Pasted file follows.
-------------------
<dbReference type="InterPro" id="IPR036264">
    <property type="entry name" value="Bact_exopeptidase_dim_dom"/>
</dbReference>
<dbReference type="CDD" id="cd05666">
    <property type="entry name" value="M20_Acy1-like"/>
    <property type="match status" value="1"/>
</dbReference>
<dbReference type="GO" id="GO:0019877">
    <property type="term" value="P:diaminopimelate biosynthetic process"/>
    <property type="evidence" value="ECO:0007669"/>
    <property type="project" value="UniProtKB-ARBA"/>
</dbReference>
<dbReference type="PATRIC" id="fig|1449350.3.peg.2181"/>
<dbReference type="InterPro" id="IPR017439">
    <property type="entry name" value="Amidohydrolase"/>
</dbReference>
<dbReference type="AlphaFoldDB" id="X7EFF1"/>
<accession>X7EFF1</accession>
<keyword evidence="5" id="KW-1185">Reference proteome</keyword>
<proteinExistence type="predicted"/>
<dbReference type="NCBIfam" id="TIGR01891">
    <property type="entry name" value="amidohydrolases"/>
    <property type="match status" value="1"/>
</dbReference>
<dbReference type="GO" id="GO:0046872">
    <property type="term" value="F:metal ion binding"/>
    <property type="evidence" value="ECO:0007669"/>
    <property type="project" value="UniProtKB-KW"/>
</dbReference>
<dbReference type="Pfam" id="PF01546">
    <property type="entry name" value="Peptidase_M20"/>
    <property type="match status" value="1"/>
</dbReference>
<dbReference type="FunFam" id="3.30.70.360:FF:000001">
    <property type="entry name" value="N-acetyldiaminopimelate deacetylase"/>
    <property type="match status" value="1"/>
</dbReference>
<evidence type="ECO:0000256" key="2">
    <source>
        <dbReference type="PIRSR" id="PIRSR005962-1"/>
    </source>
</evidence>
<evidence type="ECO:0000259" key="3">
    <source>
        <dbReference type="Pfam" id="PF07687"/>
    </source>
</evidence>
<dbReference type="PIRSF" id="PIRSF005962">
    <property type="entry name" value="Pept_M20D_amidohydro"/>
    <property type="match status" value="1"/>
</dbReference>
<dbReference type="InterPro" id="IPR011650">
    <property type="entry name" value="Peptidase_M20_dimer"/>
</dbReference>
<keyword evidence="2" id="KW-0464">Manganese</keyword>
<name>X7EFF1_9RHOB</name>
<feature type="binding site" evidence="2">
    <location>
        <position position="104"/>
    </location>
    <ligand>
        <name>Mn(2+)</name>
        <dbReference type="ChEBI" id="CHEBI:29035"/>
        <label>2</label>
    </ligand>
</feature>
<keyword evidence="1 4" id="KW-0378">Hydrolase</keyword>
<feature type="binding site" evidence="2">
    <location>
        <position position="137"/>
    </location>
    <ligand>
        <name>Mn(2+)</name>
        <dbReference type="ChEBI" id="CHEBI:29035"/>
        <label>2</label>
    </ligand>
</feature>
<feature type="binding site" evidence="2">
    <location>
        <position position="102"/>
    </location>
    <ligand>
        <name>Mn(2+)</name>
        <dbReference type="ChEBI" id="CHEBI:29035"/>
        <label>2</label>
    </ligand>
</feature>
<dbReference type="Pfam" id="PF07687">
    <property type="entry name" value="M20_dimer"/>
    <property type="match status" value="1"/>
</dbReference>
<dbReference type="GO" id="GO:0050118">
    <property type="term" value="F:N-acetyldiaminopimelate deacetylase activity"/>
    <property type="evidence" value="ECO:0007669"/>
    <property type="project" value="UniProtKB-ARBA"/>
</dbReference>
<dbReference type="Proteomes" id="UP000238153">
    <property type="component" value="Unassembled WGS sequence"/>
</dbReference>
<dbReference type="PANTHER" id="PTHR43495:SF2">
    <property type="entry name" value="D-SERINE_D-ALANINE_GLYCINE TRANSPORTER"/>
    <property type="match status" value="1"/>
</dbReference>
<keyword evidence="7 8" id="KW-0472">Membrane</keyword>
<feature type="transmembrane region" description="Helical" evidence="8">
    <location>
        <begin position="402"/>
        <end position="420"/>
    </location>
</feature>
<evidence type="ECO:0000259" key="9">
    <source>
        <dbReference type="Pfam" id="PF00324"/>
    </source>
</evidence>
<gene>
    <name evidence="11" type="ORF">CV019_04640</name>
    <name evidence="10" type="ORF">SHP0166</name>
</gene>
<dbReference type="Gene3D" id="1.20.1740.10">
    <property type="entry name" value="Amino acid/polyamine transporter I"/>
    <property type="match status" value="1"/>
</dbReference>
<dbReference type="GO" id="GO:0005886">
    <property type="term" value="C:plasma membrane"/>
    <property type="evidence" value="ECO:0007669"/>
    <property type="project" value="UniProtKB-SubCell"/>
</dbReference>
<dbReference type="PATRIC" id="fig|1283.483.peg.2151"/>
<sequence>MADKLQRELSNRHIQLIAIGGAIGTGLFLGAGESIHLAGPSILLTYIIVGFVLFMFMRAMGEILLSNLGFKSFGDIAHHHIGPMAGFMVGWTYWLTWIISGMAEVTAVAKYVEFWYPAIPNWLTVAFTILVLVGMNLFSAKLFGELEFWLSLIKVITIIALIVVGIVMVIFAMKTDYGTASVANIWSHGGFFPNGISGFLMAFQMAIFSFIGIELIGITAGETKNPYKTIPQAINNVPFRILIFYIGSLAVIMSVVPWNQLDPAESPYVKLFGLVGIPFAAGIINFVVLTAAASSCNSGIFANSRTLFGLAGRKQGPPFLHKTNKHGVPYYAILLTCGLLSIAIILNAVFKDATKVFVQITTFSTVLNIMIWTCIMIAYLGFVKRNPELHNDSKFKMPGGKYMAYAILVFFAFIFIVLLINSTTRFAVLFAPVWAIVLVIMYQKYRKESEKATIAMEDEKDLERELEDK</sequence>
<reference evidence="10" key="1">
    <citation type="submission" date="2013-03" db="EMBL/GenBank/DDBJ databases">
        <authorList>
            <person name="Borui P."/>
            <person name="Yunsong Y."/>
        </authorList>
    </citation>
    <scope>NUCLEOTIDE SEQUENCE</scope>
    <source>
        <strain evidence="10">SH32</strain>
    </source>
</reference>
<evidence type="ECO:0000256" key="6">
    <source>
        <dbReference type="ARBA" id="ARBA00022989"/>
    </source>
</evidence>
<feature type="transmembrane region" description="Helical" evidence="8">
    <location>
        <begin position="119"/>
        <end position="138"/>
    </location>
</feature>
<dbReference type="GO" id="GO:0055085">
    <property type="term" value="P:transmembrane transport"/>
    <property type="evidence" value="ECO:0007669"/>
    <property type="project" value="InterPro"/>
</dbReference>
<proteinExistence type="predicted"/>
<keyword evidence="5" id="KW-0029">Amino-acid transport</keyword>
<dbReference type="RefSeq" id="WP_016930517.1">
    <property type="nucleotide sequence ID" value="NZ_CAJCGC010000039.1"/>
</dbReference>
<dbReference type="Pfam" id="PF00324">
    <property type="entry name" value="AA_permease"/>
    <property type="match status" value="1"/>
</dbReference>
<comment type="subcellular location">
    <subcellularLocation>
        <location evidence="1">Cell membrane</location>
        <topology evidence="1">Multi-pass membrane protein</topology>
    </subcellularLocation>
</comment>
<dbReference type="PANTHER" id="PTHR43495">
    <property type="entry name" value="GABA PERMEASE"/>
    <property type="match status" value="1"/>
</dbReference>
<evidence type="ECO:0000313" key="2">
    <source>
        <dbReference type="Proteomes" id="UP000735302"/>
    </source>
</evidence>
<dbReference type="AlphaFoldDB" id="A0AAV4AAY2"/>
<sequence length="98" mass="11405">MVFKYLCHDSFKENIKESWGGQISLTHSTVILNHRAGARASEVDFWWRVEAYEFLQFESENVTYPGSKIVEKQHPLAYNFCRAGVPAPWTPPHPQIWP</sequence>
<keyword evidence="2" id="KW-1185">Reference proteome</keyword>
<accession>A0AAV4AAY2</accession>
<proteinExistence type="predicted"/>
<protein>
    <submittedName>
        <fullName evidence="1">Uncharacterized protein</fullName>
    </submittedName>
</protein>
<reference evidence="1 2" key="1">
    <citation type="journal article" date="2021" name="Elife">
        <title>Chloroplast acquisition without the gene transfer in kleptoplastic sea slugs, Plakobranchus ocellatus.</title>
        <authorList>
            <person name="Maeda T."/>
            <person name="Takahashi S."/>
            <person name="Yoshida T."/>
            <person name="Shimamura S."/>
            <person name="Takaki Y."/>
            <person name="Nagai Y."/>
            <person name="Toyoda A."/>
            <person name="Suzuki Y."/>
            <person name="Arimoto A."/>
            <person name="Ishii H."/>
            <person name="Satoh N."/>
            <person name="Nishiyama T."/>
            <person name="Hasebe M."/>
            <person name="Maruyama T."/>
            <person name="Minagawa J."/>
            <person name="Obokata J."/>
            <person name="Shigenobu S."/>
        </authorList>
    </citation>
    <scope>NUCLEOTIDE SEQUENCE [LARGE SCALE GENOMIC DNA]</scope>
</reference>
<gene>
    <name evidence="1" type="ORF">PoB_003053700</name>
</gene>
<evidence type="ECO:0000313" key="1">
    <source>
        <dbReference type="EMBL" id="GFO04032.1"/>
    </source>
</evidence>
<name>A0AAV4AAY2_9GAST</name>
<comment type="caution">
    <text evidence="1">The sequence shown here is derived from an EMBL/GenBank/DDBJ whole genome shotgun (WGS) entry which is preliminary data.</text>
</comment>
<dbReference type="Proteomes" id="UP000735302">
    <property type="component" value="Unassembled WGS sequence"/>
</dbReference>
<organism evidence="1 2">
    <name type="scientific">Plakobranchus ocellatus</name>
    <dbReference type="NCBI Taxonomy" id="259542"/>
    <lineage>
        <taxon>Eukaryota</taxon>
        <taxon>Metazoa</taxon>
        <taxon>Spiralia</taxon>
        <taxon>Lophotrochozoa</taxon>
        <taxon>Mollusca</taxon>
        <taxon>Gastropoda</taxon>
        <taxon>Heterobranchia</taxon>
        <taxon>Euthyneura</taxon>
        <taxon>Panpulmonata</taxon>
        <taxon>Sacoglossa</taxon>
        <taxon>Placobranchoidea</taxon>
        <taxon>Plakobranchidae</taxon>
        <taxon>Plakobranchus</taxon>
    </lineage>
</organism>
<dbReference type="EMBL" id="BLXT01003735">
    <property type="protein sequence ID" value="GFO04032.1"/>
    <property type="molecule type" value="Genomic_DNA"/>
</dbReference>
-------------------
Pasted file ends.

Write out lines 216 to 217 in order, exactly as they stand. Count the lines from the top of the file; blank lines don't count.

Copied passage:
    <scope>NUCLEOTIDE SEQUENCE [LARGE SCALE GENOMIC DNA]</scope>
</reference>